The burden of grief, at a juncture that might be most critical in his political career, proved too much for Lok Janshakti Party president Chirag Paswan who fell unconscious after lighting the funeral pyre of his father Ram Vilas Paswan at Patna's Digha ghat on Saturday. The 37-year-old lawmaker has been a picture of bereavement ever since his father breathed last at a Delhi hospital on Thursday.
Chirag, known to be a dutiful son who even played the barber for his father during the nationwide lockdown, raised a banner of revolt against Bihar Chief Minister Nitish Kumar's JD(U), announcing the stunning decision to go solo in the assembly polls, while spending most of his time beside Paswan senior's hospital bed.
He wept when Prime Minister Narendra Modi visited their Delhi residence to pay his last respect.
Chirag wailed inconsolably on Saturday morning when BJP MP and former minister Ram Kripal Yadav, who has known Chirag since he was a child, visited their Patna house.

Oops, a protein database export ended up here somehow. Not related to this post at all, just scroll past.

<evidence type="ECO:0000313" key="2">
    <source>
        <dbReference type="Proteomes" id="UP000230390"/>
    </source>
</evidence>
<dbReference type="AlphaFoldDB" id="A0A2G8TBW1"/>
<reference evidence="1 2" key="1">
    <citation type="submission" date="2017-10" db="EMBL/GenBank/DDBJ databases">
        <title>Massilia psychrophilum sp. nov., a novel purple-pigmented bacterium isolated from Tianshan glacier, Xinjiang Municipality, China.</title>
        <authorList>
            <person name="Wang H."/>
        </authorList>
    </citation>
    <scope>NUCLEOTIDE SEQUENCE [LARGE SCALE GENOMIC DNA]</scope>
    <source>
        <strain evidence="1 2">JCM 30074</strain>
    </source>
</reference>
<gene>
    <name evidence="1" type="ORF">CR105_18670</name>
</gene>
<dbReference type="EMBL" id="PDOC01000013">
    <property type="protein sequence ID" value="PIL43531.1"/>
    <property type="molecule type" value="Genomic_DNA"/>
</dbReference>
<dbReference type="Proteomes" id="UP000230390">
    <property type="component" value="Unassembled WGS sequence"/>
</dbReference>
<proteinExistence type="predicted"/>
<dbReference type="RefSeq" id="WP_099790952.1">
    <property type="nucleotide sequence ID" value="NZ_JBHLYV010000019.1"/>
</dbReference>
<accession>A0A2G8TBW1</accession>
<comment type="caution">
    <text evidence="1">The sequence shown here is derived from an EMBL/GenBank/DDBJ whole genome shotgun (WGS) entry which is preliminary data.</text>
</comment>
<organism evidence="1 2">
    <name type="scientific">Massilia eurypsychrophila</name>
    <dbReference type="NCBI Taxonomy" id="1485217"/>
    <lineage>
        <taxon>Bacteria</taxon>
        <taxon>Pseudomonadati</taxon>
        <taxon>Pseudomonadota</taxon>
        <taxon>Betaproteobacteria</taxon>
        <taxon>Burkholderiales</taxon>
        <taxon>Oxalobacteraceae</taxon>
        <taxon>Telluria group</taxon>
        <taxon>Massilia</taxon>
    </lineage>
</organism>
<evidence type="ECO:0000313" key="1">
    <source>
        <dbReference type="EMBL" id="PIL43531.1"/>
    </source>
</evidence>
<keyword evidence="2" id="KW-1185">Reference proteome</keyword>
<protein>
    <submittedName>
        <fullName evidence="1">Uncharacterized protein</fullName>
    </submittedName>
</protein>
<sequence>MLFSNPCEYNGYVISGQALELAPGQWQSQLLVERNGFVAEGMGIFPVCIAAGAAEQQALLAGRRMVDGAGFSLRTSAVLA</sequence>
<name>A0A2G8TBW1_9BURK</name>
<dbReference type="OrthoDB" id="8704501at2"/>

Yadav was also moved to tears and the two stood for some time, holding each other tightly.
At the Digha ghat on the bank of the Ganges, Chirag fainted after lighting the funeral pyre, but was saved from crashing on to the ground by his cousins who had been beside him, helping him perform the rituals.
"He is out of danger. The mental stress coupled with the dehydration brought about by standing for hours in a hot and humid weather may have taken a toll," said a source close to the family.
After the cremation, Union minister and senior BJP leader Giriraj Singh told reporters, "Paswan's death marks the end of an era. He must have been the last surviving political leader with decades of parliamentary experience. His popularity can be gauged from the fact that all central ministers from Bihar are present here. I can also see representatives from various political parties."
"He is one of the few luminaries who stoutly defended the Mandal Commission when its recommendations were implemented by the VP Singh government and rebuffed detractors when Prime Minister Narendra Modi's well-intentioned quota for economically weaker sections was being opposed," Singh said.
"We are all with the bereaved family in this hour of grief," he added.
Onlookers remarked that it needs an "ajaat shatru" (one with no enemies) like Ram Vilas Paswan to evoke such tenderness from someone known for his acerbity, that too at a time when his party is not happy with the political line taken by the successor -- Chirag.